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The history of the Cayman Islands spans centuries from its days as a pirate's haven, to its days as the center of the slave trade, to the diving and banking center that it is today.

If you were to see the Cayman Islands today, with its top-notch diving and international banking, you'd be hard-pressed to think of it in terms of pirates and scallywags, slaves and traders. Who knew that's what would become of the Cayman Islands when Christopher Columbus first spotted the 99 miles of coastline back in 1503. He didn't settle here. No one did, until around the 1660s--making it only around 40 years younger in terms of European settlers from when the Mayflower landed at Plymouth Rock. And as for as stunning as what you'll find under the water--amazing how the first dive shop didn't show up in the Caymans until 1957.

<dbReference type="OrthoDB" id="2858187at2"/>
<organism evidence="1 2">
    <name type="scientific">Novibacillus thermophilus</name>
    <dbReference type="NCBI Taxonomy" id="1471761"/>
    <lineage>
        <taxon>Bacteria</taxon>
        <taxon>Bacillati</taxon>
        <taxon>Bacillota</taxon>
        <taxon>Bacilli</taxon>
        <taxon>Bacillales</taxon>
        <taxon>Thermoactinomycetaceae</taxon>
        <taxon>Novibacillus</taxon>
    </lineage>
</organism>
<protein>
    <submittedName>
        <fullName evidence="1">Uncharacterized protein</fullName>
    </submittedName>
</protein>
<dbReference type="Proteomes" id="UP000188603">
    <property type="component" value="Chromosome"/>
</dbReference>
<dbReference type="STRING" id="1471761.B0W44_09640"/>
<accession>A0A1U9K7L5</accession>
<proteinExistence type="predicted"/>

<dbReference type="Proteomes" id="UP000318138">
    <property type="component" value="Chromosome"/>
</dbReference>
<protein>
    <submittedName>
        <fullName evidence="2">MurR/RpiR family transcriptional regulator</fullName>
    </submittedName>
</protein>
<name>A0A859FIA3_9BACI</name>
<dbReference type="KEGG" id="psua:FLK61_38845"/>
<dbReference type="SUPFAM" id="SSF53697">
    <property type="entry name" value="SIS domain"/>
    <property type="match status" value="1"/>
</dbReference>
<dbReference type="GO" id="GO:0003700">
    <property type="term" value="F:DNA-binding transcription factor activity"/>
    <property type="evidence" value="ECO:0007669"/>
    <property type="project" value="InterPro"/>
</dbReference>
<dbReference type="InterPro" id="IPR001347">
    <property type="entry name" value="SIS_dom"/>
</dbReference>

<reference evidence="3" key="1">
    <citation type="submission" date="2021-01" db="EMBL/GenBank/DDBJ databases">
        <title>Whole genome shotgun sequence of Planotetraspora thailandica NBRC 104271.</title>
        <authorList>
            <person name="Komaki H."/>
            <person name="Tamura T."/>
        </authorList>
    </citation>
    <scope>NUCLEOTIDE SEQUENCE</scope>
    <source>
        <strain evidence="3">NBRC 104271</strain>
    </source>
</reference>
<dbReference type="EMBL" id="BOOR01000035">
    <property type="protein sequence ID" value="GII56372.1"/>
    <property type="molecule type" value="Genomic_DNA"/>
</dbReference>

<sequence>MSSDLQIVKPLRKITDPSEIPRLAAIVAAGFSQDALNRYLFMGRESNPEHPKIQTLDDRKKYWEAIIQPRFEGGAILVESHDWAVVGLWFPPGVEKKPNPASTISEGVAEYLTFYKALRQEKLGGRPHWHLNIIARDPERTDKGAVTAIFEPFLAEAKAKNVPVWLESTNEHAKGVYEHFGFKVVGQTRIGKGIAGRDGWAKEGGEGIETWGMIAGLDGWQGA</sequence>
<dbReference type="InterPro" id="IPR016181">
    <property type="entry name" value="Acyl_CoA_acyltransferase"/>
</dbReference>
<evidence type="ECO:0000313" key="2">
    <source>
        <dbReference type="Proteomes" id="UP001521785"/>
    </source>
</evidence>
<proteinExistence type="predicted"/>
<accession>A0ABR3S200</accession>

Things move slow here in the Caymans, don't they? Except for the Fast Food joints that have managed to pop up. They're also really formal, as its not uncommon to be addressed as Mr. or Ms. in conversation. And it's a religious island--did you cruise ships aren't allowed to dock in port on Sundays? What's really remarkable that since the Caymans got their start as a stop for marauding pirates, the island has practically no crime. When the pirates were here the Cayman Islands were popularly known as Las Tortugas, for its large tortoise population. This is why the national dish is Turtle. Um, I'll stick to the Jamaican influenced cuisine instead. I sure wouldn't mind an off-shore Cayman Islands bank account though. Who wouldn't--this is a huge banking center. The best part? You don't have to pay the taxes in the United States for what you've got hidden (I mean, deposited) here. Ahhh, no one tell the IRS I said that, OK? I joke around, but the natural beauty of the island is stunning--and all 54,000 Caymanians enjoy one of the highest standards of living around. It must be all the sweet potatoes and melons grown here. Too bad a lot more has to be imported to sustain all the divers and sun-worshipers that flock to the islands. There doesn't seem to be any shortage of rum on the island--and that's a very good thing. What's even better is how the island has gone from its slave trade days (slavery was abolished in 1835) to a leader in tourism and eco-tourism. Now instead of pirates and slave ships--you've got condos, villas, and camping. I wonder if former visitors like Sir Francis Drake (who came here in 1585) and Oliver Cromwell (he was here in 1655) would be just as impressed with today's Cayman Islands. Heck, they probably would've have stashed some of their booty in one of the island's off-shore accounts. Columbus was broke--so I'm not too sure about him. Joking. Just joking. One thing to take seriously is the Cayman Island's love of nature and all that comes with it. The mammals, birds, and reptiles were here during these guys' day--but it wasn't known as the Red-Footed Booby Bird Nature Reserve back then. No, I'm not making the name up. Just as I'm not kidding when I say don't go looking for any casinos on the island. You can hide what ever you've won on one of the other Caribbean islands here though. Again, kidding. A lot of interesting and unique experiences have happened to the Cayman Islands over the last 300+ years--and I only wish I could be around in another three centuries to see what happens to it.